By MARSHA MERCER
We’ve stopped answering the phone.
I’m not using the royal or editorial we. I mean we Americans.
The flood of robocalls, automatically dialed calls with recorded messages from telemarketers and scammers, has made us angry and afraid of our own phones.
About 70% of U.S. consumers won’t answer the phone if they don’t recognize a caller’s number, a survey by Consumer Reports found. I’m among that 70% and with the 62% who let most calls go to voicemail.
There’s good reason for not wanting to engage with unknown callers. One study estimated nearly half of all calls to mobile phones in 2019 were scam calls.
And yet, policing robocars is complicated. We rely on legitimate robocalls from the pharmacy that says our prescription is ready, from schools that close because of bad weather, from banks that issue fraud alerts, and companies notifying us of safety recalls, a House report said.
But “the same characteristics that make (legitimate) robocalls appealing to businesses also make them appealing to scammers. Those seeking to defraud consumers can do so efficiently and cost-effectively using robocalls maximizing their ill-gotten gains,” according to the Federal Trade Commission.
Americans received an astonishing 58.5 billion robocalls last year, or 178.3 calls per person affected, according to YouMail, a call blocking service. That was up from an estimated 48 billion robocalls in 2018, the service said.
The deluge of calls swamps even members of Congress. Maybe that’s why they finally did something.
Congress passed and President Trump signed Dec. 30 the Telephone Robocall Abuse Criminal Enforcement and Deterrence Act, the TRACED Act for short.
In a rare moment of bipartisanship on one of the more acrimonious days ever, the House passed the bill 417 to 3, the same day the House Judiciary Committee opened its impeachment hearing of Trump. The few no votes were from libertarian-leaning members who fear giving the government too much power.
The Senate passed the bill on a voice vote Dec. 19, after voting 97 to 1 for its version in May. Sens. Mark R. Warner and Tim Kaine, Democrats of Virginia, were cosponsors.
In a humorous video last month, Warner shows the frustration of frequent interruptions by robocalls while he’s trying to work.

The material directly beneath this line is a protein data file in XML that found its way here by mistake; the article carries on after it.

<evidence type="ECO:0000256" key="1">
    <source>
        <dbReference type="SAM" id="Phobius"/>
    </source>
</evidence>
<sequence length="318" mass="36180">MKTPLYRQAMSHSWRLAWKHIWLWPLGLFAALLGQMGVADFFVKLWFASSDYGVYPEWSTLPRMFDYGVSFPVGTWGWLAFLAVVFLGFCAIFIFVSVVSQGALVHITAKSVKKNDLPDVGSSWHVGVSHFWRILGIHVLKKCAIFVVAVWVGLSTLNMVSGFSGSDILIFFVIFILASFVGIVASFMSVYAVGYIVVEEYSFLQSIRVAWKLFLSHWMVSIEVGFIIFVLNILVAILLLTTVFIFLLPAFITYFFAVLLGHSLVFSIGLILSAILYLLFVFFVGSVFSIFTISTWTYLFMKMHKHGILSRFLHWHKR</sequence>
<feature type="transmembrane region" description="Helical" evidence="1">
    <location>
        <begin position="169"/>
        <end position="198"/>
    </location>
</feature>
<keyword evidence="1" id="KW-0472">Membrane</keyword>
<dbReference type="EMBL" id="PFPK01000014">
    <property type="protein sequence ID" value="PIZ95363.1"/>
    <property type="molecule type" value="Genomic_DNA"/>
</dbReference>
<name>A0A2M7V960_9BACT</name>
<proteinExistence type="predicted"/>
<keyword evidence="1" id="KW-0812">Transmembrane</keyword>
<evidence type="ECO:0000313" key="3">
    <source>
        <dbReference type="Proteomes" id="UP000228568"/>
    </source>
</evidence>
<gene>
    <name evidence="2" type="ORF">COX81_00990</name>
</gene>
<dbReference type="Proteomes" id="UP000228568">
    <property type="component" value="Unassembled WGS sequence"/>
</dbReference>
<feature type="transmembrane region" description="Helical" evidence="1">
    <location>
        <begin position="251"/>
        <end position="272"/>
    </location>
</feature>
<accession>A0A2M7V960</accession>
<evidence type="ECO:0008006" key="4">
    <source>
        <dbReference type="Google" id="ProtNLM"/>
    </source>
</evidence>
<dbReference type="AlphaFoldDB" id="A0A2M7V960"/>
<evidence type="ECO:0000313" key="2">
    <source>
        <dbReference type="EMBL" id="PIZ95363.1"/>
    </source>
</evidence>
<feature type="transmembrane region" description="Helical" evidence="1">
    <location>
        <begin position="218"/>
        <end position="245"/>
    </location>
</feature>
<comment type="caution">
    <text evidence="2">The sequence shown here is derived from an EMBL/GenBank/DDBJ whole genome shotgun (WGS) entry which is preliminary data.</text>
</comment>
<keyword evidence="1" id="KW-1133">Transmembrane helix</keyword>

“As a tech guy who founded the wireless company Nextel, I’m a big fan of cell phones. But what I’m not a fan of is those annoying robocalls we all seem to be getting these days – yes, even U.S. senators,” Warner says.
But, he said, help is on the way with the TRACED Act.
The new law should speed efforts by phone companies to offer consumers free tools to identify and block robocalls before they reach our phones. It sets tough criminal penalties and directs government agencies to work together to crack down on scammers. Previously, scammers viewed getting caught and paying civil penalties the cost of doing business.
The law also targets the so-called One Ring Scam, a scheme in which scammers place a call from a fake number and let it ring once, enticing the consumer to call back and incur the high cost of dialing a foreign country. New regulations are being written to help protect consumers from the scam.
All this should help knock down the volume of annoying calls but won’t end them. Cheap, easy calling over the Internet makes robocalls from around the world almost impossible to stop, and scammers fleece gullible consumers out of millions of dollars.
Plus, technology to block calls before they reach us doesn't work for home phones connected to old school copper landlines, the Associated Press reported, adding the law directs the Federal Communications Commission and phone companies to come with alternatives for those customers.
The TRACED Act is a good start. I won't start answering my phones anytime soon, though, and you may not want to either. At least we're facing the scourge of robocalls together -- and we're getting help from Washington.
Sen. Ed Markey, Democrat of Massachusetts, a sponsor of the bill, had it right when he said, "There are no blue robocalls; there are no red robocalls -- only despised robocalls."
(C) 2020 Marsha Mercer. All rights reserved.